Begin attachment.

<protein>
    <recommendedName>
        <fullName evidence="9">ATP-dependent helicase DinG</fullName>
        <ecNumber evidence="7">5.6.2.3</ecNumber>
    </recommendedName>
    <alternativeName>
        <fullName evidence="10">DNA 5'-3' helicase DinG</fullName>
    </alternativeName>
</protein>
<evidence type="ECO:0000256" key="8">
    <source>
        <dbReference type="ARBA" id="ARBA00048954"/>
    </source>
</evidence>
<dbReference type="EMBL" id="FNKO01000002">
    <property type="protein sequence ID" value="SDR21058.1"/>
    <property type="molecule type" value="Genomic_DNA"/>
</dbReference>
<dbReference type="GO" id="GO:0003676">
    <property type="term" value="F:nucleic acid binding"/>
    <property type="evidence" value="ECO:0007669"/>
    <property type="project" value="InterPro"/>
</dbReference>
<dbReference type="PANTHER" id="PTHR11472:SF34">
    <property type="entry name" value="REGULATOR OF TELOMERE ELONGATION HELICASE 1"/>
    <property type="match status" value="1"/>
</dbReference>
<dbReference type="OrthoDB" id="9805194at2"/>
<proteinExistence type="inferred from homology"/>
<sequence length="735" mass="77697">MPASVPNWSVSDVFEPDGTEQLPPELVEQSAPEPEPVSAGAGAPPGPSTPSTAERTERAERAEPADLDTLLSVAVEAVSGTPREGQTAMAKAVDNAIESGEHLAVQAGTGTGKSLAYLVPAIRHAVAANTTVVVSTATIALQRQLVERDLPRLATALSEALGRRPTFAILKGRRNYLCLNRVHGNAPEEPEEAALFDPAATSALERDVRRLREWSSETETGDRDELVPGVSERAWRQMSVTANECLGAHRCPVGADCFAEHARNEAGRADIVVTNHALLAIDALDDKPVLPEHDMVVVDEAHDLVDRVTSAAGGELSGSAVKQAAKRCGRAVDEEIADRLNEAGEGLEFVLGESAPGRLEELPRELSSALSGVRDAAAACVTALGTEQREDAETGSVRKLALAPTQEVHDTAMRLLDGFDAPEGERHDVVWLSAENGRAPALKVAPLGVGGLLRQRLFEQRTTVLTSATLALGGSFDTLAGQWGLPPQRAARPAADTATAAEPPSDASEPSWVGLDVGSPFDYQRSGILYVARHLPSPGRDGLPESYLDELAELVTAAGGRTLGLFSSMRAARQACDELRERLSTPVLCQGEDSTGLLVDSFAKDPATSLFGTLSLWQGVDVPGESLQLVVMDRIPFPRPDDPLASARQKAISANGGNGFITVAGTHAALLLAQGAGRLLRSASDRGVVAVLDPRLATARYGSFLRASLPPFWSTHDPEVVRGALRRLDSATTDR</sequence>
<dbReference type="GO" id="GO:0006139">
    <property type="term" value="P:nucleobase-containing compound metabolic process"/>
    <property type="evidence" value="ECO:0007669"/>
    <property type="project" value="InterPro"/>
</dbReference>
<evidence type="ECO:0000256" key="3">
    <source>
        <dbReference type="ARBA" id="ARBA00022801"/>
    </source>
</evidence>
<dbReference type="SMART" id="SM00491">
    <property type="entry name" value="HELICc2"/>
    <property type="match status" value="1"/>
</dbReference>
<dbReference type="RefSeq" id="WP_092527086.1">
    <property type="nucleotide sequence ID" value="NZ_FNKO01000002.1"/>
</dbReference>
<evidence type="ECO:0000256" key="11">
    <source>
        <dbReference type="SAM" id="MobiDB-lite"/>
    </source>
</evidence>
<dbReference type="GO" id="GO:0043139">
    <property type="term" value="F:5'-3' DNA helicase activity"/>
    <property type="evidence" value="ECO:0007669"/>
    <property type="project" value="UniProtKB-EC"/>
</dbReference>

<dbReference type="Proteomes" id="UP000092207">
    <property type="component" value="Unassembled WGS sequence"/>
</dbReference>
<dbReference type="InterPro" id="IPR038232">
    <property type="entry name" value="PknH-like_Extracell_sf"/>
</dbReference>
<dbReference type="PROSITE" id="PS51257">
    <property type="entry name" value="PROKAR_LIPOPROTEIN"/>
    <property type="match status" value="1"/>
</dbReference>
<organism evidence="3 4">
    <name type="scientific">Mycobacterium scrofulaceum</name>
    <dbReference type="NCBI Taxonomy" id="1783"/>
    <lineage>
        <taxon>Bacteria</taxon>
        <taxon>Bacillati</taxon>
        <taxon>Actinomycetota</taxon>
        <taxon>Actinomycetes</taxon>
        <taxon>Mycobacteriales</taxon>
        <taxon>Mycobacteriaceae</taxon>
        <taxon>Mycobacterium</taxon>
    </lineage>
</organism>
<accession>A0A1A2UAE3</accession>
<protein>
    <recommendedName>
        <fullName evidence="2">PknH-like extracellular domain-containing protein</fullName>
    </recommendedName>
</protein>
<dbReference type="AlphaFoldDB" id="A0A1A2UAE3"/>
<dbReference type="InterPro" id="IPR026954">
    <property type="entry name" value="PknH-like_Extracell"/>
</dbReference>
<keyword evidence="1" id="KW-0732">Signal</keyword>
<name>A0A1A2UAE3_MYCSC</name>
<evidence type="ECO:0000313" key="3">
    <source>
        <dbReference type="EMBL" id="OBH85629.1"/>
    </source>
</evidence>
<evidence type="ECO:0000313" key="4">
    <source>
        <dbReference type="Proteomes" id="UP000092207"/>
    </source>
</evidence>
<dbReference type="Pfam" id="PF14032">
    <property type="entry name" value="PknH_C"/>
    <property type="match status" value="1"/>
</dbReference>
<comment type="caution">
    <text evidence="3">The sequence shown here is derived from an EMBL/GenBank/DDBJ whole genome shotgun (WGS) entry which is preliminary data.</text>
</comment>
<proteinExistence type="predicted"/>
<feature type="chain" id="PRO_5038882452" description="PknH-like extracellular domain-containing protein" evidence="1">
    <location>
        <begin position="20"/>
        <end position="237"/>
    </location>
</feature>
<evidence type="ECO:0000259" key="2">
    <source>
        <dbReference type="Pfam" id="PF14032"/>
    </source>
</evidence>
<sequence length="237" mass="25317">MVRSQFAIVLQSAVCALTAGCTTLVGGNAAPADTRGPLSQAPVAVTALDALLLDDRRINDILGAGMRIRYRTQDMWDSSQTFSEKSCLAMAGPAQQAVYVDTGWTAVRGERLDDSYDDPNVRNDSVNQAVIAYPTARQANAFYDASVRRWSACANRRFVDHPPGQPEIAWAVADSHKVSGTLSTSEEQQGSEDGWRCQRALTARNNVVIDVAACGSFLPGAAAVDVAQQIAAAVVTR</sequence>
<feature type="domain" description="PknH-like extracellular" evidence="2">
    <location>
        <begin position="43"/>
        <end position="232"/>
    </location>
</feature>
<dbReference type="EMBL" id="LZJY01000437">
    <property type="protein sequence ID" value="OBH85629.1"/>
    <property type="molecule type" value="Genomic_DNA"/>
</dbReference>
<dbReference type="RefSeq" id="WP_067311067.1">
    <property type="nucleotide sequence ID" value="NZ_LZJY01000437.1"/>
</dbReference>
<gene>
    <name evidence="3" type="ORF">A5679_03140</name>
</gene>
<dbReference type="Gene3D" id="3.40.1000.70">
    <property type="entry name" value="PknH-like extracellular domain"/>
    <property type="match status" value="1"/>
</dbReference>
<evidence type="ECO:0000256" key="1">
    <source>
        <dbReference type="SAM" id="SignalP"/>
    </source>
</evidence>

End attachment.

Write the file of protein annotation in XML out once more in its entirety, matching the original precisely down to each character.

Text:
<protein>
    <recommendedName>
        <fullName evidence="9">ATP-dependent helicase DinG</fullName>
        <ecNumber evidence="7">5.6.2.3</ecNumber>
    </recommendedName>
    <alternativeName>
        <fullName evidence="10">DNA 5'-3' helicase DinG</fullName>
    </alternativeName>
</protein>
<evidence type="ECO:0000256" key="8">
    <source>
        <dbReference type="ARBA" id="ARBA00048954"/>
    </source>
</evidence>
<dbReference type="EMBL" id="FNKO01000002">
    <property type="protein sequence ID" value="SDR21058.1"/>
    <property type="molecule type" value="Genomic_DNA"/>
</dbReference>
<dbReference type="GO" id="GO:0003676">
    <property type="term" value="F:nucleic acid binding"/>
    <property type="evidence" value="ECO:0007669"/>
    <property type="project" value="InterPro"/>
</dbReference>
<dbReference type="PANTHER" id="PTHR11472:SF34">
    <property type="entry name" value="REGULATOR OF TELOMERE ELONGATION HELICASE 1"/>
    <property type="match status" value="1"/>
</dbReference>
<dbReference type="OrthoDB" id="9805194at2"/>
<proteinExistence type="inferred from homology"/>
<sequence length="735" mass="77697">MPASVPNWSVSDVFEPDGTEQLPPELVEQSAPEPEPVSAGAGAPPGPSTPSTAERTERAERAEPADLDTLLSVAVEAVSGTPREGQTAMAKAVDNAIESGEHLAVQAGTGTGKSLAYLVPAIRHAVAANTTVVVSTATIALQRQLVERDLPRLATALSEALGRRPTFAILKGRRNYLCLNRVHGNAPEEPEEAALFDPAATSALERDVRRLREWSSETETGDRDELVPGVSERAWRQMSVTANECLGAHRCPVGADCFAEHARNEAGRADIVVTNHALLAIDALDDKPVLPEHDMVVVDEAHDLVDRVTSAAGGELSGSAVKQAAKRCGRAVDEEIADRLNEAGEGLEFVLGESAPGRLEELPRELSSALSGVRDAAAACVTALGTEQREDAETGSVRKLALAPTQEVHDTAMRLLDGFDAPEGERHDVVWLSAENGRAPALKVAPLGVGGLLRQRLFEQRTTVLTSATLALGGSFDTLAGQWGLPPQRAARPAADTATAAEPPSDASEPSWVGLDVGSPFDYQRSGILYVARHLPSPGRDGLPESYLDELAELVTAAGGRTLGLFSSMRAARQACDELRERLSTPVLCQGEDSTGLLVDSFAKDPATSLFGTLSLWQGVDVPGESLQLVVMDRIPFPRPDDPLASARQKAISANGGNGFITVAGTHAALLLAQGAGRLLRSASDRGVVAVLDPRLATARYGSFLRASLPPFWSTHDPEVVRGALRRLDSATTDR</sequence>
<dbReference type="GO" id="GO:0006139">
    <property type="term" value="P:nucleobase-containing compound metabolic process"/>
    <property type="evidence" value="ECO:0007669"/>
    <property type="project" value="InterPro"/>
</dbReference>
<evidence type="ECO:0000256" key="3">
    <source>
        <dbReference type="ARBA" id="ARBA00022801"/>
    </source>
</evidence>
<dbReference type="SMART" id="SM00491">
    <property type="entry name" value="HELICc2"/>
    <property type="match status" value="1"/>
</dbReference>
<dbReference type="RefSeq" id="WP_092527086.1">
    <property type="nucleotide sequence ID" value="NZ_FNKO01000002.1"/>
</dbReference>
<evidence type="ECO:0000256" key="11">
    <source>
        <dbReference type="SAM" id="MobiDB-lite"/>
    </source>
</evidence>
<dbReference type="GO" id="GO:0043139">
    <property type="term" value="F:5'-3' DNA helicase activity"/>
    <property type="evidence" value="ECO:0007669"/>
    <property type="project" value="UniProtKB-EC"/>
</dbReference>

<dbReference type="Proteomes" id="UP000092207">
    <property type="component" value="Unassembled WGS sequence"/>
</dbReference>
<dbReference type="InterPro" id="IPR038232">
    <property type="entry name" value="PknH-like_Extracell_sf"/>
</dbReference>
<dbReference type="PROSITE" id="PS51257">
    <property type="entry name" value="PROKAR_LIPOPROTEIN"/>
    <property type="match status" value="1"/>
</dbReference>
<organism evidence="3 4">
    <name type="scientific">Mycobacterium scrofulaceum</name>
    <dbReference type="NCBI Taxonomy" id="1783"/>
    <lineage>
        <taxon>Bacteria</taxon>
        <taxon>Bacillati</taxon>
        <taxon>Actinomycetota</taxon>
        <taxon>Actinomycetes</taxon>
        <taxon>Mycobacteriales</taxon>
        <taxon>Mycobacteriaceae</taxon>
        <taxon>Mycobacterium</taxon>
    </lineage>
</organism>
<accession>A0A1A2UAE3</accession>
<protein>
    <recommendedName>
        <fullName evidence="2">PknH-like extracellular domain-containing protein</fullName>
    </recommendedName>
</protein>
<dbReference type="AlphaFoldDB" id="A0A1A2UAE3"/>
<dbReference type="InterPro" id="IPR026954">
    <property type="entry name" value="PknH-like_Extracell"/>
</dbReference>
<keyword evidence="1" id="KW-0732">Signal</keyword>
<name>A0A1A2UAE3_MYCSC</name>
<evidence type="ECO:0000313" key="3">
    <source>
        <dbReference type="EMBL" id="OBH85629.1"/>
    </source>
</evidence>
<evidence type="ECO:0000313" key="4">
    <source>
        <dbReference type="Proteomes" id="UP000092207"/>
    </source>
</evidence>
<dbReference type="Pfam" id="PF14032">
    <property type="entry name" value="PknH_C"/>
    <property type="match status" value="1"/>
</dbReference>
<comment type="caution">
    <text evidence="3">The sequence shown here is derived from an EMBL/GenBank/DDBJ whole genome shotgun (WGS) entry which is preliminary data.</text>
</comment>
<proteinExistence type="predicted"/>
<feature type="chain" id="PRO_5038882452" description="PknH-like extracellular domain-containing protein" evidence="1">
    <location>
        <begin position="20"/>
        <end position="237"/>
    </location>
</feature>
<evidence type="ECO:0000259" key="2">
    <source>
        <dbReference type="Pfam" id="PF14032"/>
    </source>
</evidence>
<sequence length="237" mass="25317">MVRSQFAIVLQSAVCALTAGCTTLVGGNAAPADTRGPLSQAPVAVTALDALLLDDRRINDILGAGMRIRYRTQDMWDSSQTFSEKSCLAMAGPAQQAVYVDTGWTAVRGERLDDSYDDPNVRNDSVNQAVIAYPTARQANAFYDASVRRWSACANRRFVDHPPGQPEIAWAVADSHKVSGTLSTSEEQQGSEDGWRCQRALTARNNVVIDVAACGSFLPGAAAVDVAQQIAAAVVTR</sequence>
<feature type="domain" description="PknH-like extracellular" evidence="2">
    <location>
        <begin position="43"/>
        <end position="232"/>
    </location>
</feature>
<dbReference type="EMBL" id="LZJY01000437">
    <property type="protein sequence ID" value="OBH85629.1"/>
    <property type="molecule type" value="Genomic_DNA"/>
</dbReference>
<dbReference type="RefSeq" id="WP_067311067.1">
    <property type="nucleotide sequence ID" value="NZ_LZJY01000437.1"/>
</dbReference>
<gene>
    <name evidence="3" type="ORF">A5679_03140</name>
</gene>
<dbReference type="Gene3D" id="3.40.1000.70">
    <property type="entry name" value="PknH-like extracellular domain"/>
    <property type="match status" value="1"/>
</dbReference>
<evidence type="ECO:0000256" key="1">
    <source>
        <dbReference type="SAM" id="SignalP"/>
    </source>
</evidence>